More than 60 per cent of Canadian girls and young women experience harassment online: survey
Nearly 60 per cent of girls have been harassed online.
Recently, Plan International Canada released the findings of a global survey of 14,000 young women and girls between the ages of 15 and 25 in 22 countries including Canada found that 58 per cent have experienced some form of harassment online.
In Canada, these numbers were even higher--62 per cent said they have experienced bullying online, which has led them to reduce their online presence.
This result disempowers young women and girls, as online platforms are widely used for activism, entertainment, learning, and to keep in touch with friends and family.
“Given how vital the internet has become during this current pandemic, especially as more girls gain access to the internet globally, it’s clear much more is needed to make online spaces safe and empowering for girls,” Lindsay Glassco, president and CEO of Plan International Canada, said in a news release.
“Girls have a right to speak up and take part in public life. These platforms exist so that their voices are heard, not silenced. Online harassment has devastating impacts on the ability of girls to participate in important discussions and their confidence to share their views and ideas on social media platforms, and it creates an environment of fear and anxiety that can lead to self-harm," she continued.
According to the findings, young women and girls in high- and low-income countries alike who use social media are routinely subjected to explicit messages, pornographic photos, cyberstalking and other forms of abuse.
In order to avoid online abuse, 19 per cent of Canadian respondents said they would stop posting content that expresses their opinion, while eight per cent said would quit the social media platform on which the harassment happened.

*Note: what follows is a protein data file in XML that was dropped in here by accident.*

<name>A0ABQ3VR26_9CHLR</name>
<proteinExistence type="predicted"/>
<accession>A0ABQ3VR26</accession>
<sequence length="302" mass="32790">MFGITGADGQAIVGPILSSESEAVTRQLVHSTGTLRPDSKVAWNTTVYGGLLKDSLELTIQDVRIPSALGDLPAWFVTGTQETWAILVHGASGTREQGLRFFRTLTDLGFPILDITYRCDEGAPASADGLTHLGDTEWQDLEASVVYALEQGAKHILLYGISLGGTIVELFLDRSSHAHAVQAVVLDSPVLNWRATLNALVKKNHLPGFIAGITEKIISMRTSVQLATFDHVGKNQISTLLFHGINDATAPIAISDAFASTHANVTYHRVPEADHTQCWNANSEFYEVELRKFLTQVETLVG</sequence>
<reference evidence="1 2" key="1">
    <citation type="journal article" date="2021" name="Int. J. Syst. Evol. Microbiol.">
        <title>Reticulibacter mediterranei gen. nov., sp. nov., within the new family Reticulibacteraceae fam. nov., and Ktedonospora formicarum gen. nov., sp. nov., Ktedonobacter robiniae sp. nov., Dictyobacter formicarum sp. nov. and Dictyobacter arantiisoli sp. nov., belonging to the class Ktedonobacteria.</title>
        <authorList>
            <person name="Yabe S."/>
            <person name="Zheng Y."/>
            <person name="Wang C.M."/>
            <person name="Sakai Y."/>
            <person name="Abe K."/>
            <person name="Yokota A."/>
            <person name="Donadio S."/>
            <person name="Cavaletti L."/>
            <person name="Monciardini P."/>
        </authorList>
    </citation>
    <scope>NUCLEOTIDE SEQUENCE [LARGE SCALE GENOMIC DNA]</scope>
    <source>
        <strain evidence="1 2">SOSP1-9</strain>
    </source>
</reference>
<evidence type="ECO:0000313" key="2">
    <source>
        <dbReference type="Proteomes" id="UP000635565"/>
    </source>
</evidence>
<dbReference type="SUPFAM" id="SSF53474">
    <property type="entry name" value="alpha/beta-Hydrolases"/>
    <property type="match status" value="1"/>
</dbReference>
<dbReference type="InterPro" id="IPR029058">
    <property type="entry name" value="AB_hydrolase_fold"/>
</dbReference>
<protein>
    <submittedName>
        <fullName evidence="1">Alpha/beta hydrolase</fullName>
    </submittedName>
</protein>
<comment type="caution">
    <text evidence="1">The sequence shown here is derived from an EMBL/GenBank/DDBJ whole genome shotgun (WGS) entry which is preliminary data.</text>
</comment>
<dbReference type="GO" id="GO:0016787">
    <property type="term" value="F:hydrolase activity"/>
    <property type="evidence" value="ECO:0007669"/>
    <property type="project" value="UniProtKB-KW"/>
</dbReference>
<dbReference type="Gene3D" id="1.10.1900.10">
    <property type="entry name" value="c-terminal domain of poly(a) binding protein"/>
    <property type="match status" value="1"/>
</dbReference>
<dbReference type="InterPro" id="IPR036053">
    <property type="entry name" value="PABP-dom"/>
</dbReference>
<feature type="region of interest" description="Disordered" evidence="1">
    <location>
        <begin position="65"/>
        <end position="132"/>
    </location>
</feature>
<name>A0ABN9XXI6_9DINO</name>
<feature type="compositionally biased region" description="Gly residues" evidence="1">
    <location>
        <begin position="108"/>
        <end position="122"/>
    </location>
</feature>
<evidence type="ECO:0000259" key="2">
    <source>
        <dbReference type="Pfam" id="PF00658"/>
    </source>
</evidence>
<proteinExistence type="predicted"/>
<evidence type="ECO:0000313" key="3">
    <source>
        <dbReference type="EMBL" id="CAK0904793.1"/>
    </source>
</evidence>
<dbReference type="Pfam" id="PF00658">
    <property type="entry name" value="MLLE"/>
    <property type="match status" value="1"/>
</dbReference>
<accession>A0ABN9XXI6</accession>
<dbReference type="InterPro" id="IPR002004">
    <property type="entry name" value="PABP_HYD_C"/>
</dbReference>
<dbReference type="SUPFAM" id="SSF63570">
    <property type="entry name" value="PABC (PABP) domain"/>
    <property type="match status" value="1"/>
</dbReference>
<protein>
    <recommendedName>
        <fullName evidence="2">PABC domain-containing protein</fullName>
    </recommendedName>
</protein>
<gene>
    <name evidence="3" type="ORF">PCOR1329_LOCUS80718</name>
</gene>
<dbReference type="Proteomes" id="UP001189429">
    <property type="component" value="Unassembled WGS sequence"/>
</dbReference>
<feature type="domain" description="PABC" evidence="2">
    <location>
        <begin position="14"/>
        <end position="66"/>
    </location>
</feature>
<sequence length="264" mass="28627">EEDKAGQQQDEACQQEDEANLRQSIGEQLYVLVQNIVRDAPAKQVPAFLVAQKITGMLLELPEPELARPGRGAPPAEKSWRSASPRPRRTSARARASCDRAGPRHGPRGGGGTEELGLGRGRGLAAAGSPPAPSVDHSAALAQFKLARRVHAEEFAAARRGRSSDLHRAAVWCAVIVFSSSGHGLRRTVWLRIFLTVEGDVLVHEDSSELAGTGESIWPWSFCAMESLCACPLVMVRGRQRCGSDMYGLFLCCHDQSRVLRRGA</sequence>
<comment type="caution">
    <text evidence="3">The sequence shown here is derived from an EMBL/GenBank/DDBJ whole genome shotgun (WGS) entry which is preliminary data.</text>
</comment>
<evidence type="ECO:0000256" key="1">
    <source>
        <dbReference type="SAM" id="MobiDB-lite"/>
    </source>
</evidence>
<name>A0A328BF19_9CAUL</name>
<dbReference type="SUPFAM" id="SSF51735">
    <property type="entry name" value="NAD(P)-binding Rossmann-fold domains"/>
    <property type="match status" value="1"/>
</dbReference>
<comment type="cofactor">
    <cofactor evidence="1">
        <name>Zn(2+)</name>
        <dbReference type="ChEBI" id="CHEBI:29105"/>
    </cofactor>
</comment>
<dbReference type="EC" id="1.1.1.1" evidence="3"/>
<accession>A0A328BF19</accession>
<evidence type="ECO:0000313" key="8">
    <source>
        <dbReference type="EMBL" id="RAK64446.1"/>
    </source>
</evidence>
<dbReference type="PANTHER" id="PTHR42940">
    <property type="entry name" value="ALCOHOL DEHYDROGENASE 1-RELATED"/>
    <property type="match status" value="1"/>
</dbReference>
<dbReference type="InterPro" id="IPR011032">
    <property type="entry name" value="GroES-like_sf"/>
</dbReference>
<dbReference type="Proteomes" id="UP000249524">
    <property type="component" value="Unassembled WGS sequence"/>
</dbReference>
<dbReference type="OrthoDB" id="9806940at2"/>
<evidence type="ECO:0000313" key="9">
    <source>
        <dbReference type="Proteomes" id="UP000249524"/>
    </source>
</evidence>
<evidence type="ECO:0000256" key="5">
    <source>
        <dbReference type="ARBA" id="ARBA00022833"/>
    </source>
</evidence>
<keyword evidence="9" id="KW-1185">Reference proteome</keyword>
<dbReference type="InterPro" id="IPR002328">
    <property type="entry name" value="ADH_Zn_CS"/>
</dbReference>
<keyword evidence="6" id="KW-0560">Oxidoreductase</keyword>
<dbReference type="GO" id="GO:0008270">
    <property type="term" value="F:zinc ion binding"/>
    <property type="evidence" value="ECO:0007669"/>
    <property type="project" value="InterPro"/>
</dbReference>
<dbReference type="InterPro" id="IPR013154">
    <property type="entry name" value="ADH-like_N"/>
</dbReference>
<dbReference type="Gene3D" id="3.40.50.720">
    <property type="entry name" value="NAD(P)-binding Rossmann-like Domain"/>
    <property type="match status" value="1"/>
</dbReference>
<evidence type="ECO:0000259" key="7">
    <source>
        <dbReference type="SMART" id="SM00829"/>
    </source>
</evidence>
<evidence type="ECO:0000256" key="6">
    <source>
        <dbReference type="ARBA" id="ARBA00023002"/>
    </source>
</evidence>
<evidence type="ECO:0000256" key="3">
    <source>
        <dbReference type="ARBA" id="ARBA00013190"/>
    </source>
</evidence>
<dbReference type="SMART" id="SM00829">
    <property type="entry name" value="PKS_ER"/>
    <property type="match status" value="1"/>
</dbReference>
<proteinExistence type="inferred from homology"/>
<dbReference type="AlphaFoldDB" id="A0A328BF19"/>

Additionally, 48 per cent said they would ignore the harassment, while 37 per cent said they would choose to report/block the harasser or increase their privacy settings.
“Social media companies must commit to doing more to protect girls from online abuse. By doing this, they will be able to ensure that girls have equal access to these valuable platforms,” Ramandeep, youth ambassador for Plan International Canada, said in the same release.
“Until no one is abused online, there is still work to be done," she continued.
- Study finds girls in Mississauga face challenges to becoming leaders
- Several Opportunities Coming for Women and Girls in Sport
- Do You Worry About Your Privacy Online?
- Many small businesses plan on expanding online presence post-pandemic
- Consumers flocked to online shopping as pandemic hit, with e-commerce sales up 99 per cent
- Province issues two new emergency orders to combat rise in hospitalizations in Mississauga and Brampton
- Speed cushions to be installed on four Mississauga roads
- PHOTOS: What the old Tim Hortons building in Mississauga look like now
- 'No longer considered peaceful': Arrests made following protest in Mississauga and Brampton
- CAUGHT ON VIDEO: Roads closed off after fatal crash in Brampton